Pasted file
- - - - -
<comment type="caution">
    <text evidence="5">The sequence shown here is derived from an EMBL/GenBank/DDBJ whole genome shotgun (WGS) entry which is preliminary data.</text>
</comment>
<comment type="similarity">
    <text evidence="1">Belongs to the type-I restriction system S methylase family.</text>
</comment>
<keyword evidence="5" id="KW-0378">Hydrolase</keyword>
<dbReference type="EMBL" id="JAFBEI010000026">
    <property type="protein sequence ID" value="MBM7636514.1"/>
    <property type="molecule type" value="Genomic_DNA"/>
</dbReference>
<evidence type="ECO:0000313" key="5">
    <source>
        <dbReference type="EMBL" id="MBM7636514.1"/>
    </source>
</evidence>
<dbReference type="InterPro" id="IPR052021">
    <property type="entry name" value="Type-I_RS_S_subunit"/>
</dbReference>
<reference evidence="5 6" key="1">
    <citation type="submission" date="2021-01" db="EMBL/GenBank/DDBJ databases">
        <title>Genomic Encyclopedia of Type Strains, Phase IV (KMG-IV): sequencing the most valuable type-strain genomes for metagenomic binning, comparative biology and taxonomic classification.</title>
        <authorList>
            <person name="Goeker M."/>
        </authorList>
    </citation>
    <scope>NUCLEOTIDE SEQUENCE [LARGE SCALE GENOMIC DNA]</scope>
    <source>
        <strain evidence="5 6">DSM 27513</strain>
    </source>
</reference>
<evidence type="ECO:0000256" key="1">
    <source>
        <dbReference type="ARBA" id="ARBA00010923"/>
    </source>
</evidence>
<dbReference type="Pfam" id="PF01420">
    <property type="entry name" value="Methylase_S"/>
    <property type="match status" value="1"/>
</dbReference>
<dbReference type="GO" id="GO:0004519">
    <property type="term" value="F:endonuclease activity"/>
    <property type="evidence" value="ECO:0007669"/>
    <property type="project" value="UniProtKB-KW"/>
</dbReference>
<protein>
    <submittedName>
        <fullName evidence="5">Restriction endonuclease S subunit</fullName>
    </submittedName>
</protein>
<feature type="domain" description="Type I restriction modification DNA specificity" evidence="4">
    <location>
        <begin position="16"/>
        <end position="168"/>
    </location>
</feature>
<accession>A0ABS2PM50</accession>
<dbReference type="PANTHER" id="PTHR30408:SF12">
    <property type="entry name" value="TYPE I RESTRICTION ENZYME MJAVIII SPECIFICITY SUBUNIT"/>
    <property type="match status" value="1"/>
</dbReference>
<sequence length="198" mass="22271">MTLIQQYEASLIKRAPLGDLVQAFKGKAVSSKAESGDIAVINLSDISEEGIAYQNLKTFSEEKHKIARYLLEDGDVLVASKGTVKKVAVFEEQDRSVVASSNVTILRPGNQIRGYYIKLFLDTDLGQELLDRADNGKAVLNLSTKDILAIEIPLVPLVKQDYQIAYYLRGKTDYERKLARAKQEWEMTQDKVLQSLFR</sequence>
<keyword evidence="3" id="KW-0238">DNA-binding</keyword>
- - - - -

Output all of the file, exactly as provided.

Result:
<comment type="caution">
    <text evidence="5">The sequence shown here is derived from an EMBL/GenBank/DDBJ whole genome shotgun (WGS) entry which is preliminary data.</text>
</comment>
<comment type="similarity">
    <text evidence="1">Belongs to the type-I restriction system S methylase family.</text>
</comment>
<keyword evidence="5" id="KW-0378">Hydrolase</keyword>
<dbReference type="EMBL" id="JAFBEI010000026">
    <property type="protein sequence ID" value="MBM7636514.1"/>
    <property type="molecule type" value="Genomic_DNA"/>
</dbReference>
<evidence type="ECO:0000313" key="5">
    <source>
        <dbReference type="EMBL" id="MBM7636514.1"/>
    </source>
</evidence>
<dbReference type="InterPro" id="IPR052021">
    <property type="entry name" value="Type-I_RS_S_subunit"/>
</dbReference>
<reference evidence="5 6" key="1">
    <citation type="submission" date="2021-01" db="EMBL/GenBank/DDBJ databases">
        <title>Genomic Encyclopedia of Type Strains, Phase IV (KMG-IV): sequencing the most valuable type-strain genomes for metagenomic binning, comparative biology and taxonomic classification.</title>
        <authorList>
            <person name="Goeker M."/>
        </authorList>
    </citation>
    <scope>NUCLEOTIDE SEQUENCE [LARGE SCALE GENOMIC DNA]</scope>
    <source>
        <strain evidence="5 6">DSM 27513</strain>
    </source>
</reference>
<evidence type="ECO:0000256" key="1">
    <source>
        <dbReference type="ARBA" id="ARBA00010923"/>
    </source>
</evidence>
<dbReference type="Pfam" id="PF01420">
    <property type="entry name" value="Methylase_S"/>
    <property type="match status" value="1"/>
</dbReference>
<dbReference type="GO" id="GO:0004519">
    <property type="term" value="F:endonuclease activity"/>
    <property type="evidence" value="ECO:0007669"/>
    <property type="project" value="UniProtKB-KW"/>
</dbReference>
<protein>
    <submittedName>
        <fullName evidence="5">Restriction endonuclease S subunit</fullName>
    </submittedName>
</protein>
<feature type="domain" description="Type I restriction modification DNA specificity" evidence="4">
    <location>
        <begin position="16"/>
        <end position="168"/>
    </location>
</feature>
<accession>A0ABS2PM50</accession>
<dbReference type="PANTHER" id="PTHR30408:SF12">
    <property type="entry name" value="TYPE I RESTRICTION ENZYME MJAVIII SPECIFICITY SUBUNIT"/>
    <property type="match status" value="1"/>
</dbReference>
<sequence length="198" mass="22271">MTLIQQYEASLIKRAPLGDLVQAFKGKAVSSKAESGDIAVINLSDISEEGIAYQNLKTFSEEKHKIARYLLEDGDVLVASKGTVKKVAVFEEQDRSVVASSNVTILRPGNQIRGYYIKLFLDTDLGQELLDRADNGKAVLNLSTKDILAIEIPLVPLVKQDYQIAYYLRGKTDYERKLARAKQEWEMTQDKVLQSLFR</sequence>
<keyword evidence="3" id="KW-0238">DNA-binding</keyword>